Arepas are a staple in the diet of many Venezuelans. At least they used to be, before the recent economic crisis. According to Alejandro Puyana of NPR, the one food product that survived the colonization of the Spaniards is now booming everywhere in the world, except for Venezuela.
According to NPR, the average consumption of arepas by people in Venezuela came out to 750 arepas per person per year. That is about two arepas per day, which demonstrates the importance of this food to Venezuelans. However, the current economic crisis and corn shortages plaguing the South American country have slowly brought that number down by half. This is a troubling situation when you consider that Venezuelans lost an average of 19 pounds during 2016 due to food shortages.
If you want to read more about Alejandro Puyana’s take on the scarcity of arepas, tap here for his NPR article.
Carmen De Leon is a rising star hailing from Caracas, Venezuela. The 20-year-old singer moved to Tampa, Florida when she was 10 years old and then two years later moved with her family to Barcelona, Spain and lived there for six years. While in Spain, Carmen found success participating in La Voz, and started to build a following that would tune in every week to see her perform. Then she lived in Mexico for a year, Los Angeles for another year and is now settled in Miami working on her music career.
In an exclusive interview with Latido Music by mitú, Carmen De Leon talked to us about her latest single “Pasado” with Cali y El Dandee, from which she drew inspiration from her very own break-up and reminiscing about the past. We also touched on “Cafecito“, the bittersweet song in memory of her grandparents, her dream collab, and more.
“Pasado” is inspired by Carmen De Leon’s real-life breakup.
Carmen recruited Colombian singers Cali y El Dandee for her latest single “Pasado,” blending 80s synthpop with reggaeton, a true popetón hit you can dance to and perhaps cry to.
On working with Cali y El Dandee, Carmen has nothing but praise for the Colombian duo, “they are like my brothers, they’re insanely talented, genuine and humble.”
It was Dandee who actually wanted her to let her feelings all out for the song.
“At that moment while I was writing the song, I was actually breaking up with my boyfriend, and I had Mauricio (Dandee) saying to me: ‘Just tell me more. Whatever you’re texting him, say it out loud so we have the right words for the song’ and that’s what we did,” Carmen says.
Just like the lyrics of the song long about the past, so did the music video which was purposely made in the film to capture the “old vibe” they were seeking to portray.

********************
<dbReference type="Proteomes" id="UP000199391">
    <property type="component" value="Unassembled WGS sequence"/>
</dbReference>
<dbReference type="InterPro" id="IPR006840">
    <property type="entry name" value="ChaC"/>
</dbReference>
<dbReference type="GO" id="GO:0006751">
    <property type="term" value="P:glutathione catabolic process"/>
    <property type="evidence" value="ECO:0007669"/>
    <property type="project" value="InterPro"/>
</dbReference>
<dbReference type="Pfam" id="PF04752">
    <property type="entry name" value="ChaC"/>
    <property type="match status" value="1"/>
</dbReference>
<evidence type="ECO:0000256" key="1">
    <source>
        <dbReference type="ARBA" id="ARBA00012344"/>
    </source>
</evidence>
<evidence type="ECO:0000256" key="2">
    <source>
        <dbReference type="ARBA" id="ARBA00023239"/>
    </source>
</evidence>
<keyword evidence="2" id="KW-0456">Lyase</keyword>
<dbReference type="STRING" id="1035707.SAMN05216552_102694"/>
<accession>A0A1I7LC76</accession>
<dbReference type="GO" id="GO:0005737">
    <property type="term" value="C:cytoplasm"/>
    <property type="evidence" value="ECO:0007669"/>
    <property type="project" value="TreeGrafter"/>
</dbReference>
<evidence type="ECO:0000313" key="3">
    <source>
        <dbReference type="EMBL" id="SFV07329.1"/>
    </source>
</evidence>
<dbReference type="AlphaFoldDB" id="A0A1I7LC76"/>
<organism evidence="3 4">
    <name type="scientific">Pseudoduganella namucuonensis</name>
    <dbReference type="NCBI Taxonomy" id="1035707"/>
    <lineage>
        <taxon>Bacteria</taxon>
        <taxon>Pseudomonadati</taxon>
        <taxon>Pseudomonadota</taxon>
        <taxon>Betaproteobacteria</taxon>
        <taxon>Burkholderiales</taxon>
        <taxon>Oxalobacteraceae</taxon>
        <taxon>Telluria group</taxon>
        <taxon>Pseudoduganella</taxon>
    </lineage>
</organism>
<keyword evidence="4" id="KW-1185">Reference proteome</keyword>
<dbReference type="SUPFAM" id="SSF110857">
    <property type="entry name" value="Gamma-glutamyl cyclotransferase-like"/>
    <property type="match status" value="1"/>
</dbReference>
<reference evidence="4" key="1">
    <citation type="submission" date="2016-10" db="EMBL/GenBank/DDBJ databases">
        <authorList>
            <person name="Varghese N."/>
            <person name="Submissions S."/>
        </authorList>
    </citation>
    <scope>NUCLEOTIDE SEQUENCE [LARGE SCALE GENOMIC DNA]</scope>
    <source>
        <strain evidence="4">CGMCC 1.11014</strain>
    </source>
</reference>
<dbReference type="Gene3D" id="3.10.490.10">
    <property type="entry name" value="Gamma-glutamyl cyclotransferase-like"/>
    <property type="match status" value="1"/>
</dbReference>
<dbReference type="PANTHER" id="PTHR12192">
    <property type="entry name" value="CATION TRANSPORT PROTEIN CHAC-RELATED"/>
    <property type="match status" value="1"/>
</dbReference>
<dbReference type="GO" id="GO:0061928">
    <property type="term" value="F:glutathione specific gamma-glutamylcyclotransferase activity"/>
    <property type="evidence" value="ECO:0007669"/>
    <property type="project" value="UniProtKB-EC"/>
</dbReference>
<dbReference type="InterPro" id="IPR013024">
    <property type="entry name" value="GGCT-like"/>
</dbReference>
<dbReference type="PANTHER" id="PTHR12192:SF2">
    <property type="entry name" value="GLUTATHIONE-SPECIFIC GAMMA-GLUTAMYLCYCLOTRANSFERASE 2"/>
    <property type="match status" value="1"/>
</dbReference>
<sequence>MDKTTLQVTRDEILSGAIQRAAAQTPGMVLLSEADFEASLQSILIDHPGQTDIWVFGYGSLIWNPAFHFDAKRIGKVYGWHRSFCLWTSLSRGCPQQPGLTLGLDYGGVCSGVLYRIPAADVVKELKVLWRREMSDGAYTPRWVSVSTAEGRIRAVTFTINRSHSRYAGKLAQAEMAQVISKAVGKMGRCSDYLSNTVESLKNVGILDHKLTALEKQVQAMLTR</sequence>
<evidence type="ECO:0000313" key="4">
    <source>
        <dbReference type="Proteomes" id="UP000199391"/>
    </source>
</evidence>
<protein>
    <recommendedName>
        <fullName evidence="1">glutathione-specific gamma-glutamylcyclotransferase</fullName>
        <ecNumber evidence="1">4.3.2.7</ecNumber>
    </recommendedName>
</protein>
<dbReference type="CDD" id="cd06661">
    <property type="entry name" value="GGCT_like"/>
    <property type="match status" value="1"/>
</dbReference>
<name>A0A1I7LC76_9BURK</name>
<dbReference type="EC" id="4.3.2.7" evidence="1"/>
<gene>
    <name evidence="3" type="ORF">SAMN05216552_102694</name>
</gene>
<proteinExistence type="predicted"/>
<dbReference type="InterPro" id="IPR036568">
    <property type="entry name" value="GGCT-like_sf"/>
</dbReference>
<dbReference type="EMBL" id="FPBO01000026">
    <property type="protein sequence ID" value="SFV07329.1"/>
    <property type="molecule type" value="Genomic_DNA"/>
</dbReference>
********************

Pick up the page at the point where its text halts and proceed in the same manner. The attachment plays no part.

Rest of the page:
Carmen feels like this is the best song that she has made in her entire life. “It’s changed my life in a way because it’s opened me up to new audiences and I love seeing people react to it and relate to it.”
Earlier this year, Carmen released “Cafecito” which isn’t about your beloved morning beverage.
Most of us would read the title “Cafecito” and think it’s just an upbeat morning pick-me-up song, but it isn’t. “Cafecito” is a bittersweet single that Carmen says she wrote, “at 4 a.m. in the middle of a hurricane because I missed my grandparents so much, and I wanted to write about what it feels like to lose someone.”
While her abuelitos were the main inspiration behind the lyrics, the song does capture the feeling of loss that could apply to those of us losing a friendship, relationship, etc.
Before I even finish the question about her dream collaboration, Carmen excitedly yelled “Camilo!,” which also happens to be one of her favorite covers she’s posted on her YouTube channel.
Carmen’s dad chimed in the interview as well to plug in his favorite cover, which is “Graveyard” by Halsey.
We can only hope that Carmen DeLeon and Camilo collab happens and that this article serves as manifestation for it.
Social media is where people can show off just about anything they create. This includes art in any and all media, like pancake art. Claudia, the creator behind Nappan Pancake art, is the latest artist watching their art reach the masses.
Claudia, the artist behind Nappan Pancake art, got her start because of the pandemic.
The artist first started to play around with pancake art last spring break when the pandemic forced businesses and schools to close. Claudia wanted to get more creative with her kids’ breakfasts since they were now always at home.
“I started experimenting with making Pancake art,” Claudia recalls to mitú. “At first I only used the color of the natural dough and a little cocoa. At first, I just used the ketchup dispensers and little by little I learned.”
Claudia uses her pancake art to honor some truly iconic people.
Cepillín recently died and the loss was felt throughout the community. He made our lives joyous and fun with his music, especially his birthday song. Some of the creations are done for fans who request to see their faves turned into delicious pancake art.
The artist loves creating the edible works of art.
The journey of becoming a pancake artist has been a fun adventure for Claudia and her children. The more she has practiced, the more she has been able to do.
“Sometimes I scream with excitement and I go to all the members of my house to see it,” Claudia says about her successes. “Other times it’s just a feeling like “disappointment could be better” other times it just breaks or burns and then I just cry but it usually feels very satisfying.”
You can check out all of her creations on TikTok.
With 350,000 followers and growing, it won’t be long until more people start to fully enjoy Claudia’s art. Her children can’t get enough of it and she is so excited to share it with the rest of the world.